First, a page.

Cap­ture mov­ing ob­jects

NPhoto - - Nikon Skills -

1 Lo­ca­tion and birds

The eas­i­est place to shoot from is your own home, through a win­dow. If you have the op­tion of do­ing so it means you can bait the birds with seed and have them come to you. But if you can’t do that, head down to your lo­cal park with some bird feed.

3 Shut­ter pri­or­ity

To freeze the ac­tion you’ll need a fast shut­ter speed. Fol­low the law of re­cip­ro­cals, so if your fo­cal length is 200mm use at least 1/200 sec or faster to freeze move­ment. Ide­ally you want your shut­ter speed as fast as pos­si­ble for sharp shots.

5 Aut­o­fo­cus

En­gage ‘group’ aut­o­fo­cus mode to give your Nikon a larger area to search for fo­cus. En­abling con­tin­u­ous aut­o­fo­cus also negates the need for con­stant re­fo­cus­ing with the shut­ter but­ton, which speeds up shoot­ing and in­creases your hit rate when the birds are out.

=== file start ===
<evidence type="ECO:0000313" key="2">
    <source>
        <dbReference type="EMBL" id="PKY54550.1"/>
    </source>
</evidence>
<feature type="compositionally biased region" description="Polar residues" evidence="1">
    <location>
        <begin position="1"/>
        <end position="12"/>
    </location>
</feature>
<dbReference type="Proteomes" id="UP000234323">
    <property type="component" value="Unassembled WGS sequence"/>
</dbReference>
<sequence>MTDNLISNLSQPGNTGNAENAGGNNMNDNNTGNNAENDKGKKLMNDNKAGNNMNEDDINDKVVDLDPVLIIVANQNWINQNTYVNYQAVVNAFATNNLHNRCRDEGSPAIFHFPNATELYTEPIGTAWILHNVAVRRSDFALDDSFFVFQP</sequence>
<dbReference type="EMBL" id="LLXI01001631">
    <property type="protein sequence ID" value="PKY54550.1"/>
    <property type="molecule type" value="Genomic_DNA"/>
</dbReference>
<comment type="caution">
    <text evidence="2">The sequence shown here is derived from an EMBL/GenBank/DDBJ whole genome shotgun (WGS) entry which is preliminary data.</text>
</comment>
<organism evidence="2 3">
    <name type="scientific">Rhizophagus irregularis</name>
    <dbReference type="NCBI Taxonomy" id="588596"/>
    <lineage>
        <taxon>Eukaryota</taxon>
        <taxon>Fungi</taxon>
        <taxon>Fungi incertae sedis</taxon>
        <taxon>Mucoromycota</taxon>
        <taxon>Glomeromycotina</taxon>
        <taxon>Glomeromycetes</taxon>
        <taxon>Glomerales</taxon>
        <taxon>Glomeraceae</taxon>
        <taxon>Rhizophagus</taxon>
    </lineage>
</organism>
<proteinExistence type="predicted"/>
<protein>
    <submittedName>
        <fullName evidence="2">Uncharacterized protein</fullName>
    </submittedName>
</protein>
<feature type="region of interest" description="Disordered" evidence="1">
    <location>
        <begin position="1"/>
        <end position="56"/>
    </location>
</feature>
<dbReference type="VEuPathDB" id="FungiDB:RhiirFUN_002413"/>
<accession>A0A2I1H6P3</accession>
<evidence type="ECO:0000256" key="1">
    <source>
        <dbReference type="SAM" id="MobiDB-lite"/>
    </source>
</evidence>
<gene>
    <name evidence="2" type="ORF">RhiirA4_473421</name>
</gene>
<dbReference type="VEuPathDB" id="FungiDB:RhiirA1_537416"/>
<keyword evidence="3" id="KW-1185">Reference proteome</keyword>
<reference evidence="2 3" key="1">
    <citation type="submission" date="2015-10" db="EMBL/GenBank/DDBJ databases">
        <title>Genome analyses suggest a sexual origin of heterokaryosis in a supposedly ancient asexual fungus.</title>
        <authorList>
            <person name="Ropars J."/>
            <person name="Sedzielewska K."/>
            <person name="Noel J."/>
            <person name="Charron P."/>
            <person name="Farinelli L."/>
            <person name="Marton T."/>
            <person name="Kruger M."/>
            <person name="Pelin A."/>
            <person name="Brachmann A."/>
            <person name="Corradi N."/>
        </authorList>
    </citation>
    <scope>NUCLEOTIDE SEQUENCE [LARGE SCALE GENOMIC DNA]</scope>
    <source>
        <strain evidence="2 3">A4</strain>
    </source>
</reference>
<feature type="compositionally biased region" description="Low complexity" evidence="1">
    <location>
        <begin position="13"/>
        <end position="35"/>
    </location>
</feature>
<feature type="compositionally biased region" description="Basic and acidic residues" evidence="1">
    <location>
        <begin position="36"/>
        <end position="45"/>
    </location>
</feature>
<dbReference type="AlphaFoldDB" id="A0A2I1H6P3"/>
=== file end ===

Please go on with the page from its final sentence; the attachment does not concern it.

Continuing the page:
2 Tele­photo zoom

Since you’re likely to be a good dis­tance away from your feath­ered friends you’ll want to use a tele­photo lens to get close in to the ac­tion. We’re us­ing a 70-200mm lens, which gives us a lit­tle space around the birds, mak­ing it eas­ier to track them in flight.

4 Let the light in

To at­tain a fast shut­ter speed the Nikon will des­ig­nate a wide aper­ture to let more light in to the sen­sor. But some­times, even with a wide aper­ture, the im­age will be too dark at fast shut­ter speeds, so you’ll need to in­crease your ISO to com­pen­sate.

6 Slow down

Once the fast shots are nailed it’s time to ex­per­i­ment. Slow down your shut­ter speed just enough to blur the wings as birds land. You may have to lower your ISO ac­cord­ingly. We used 1/100 sec. This cre­ative use of blur­ring is quite flat­ter­ing in the right sit­u­a­tion.

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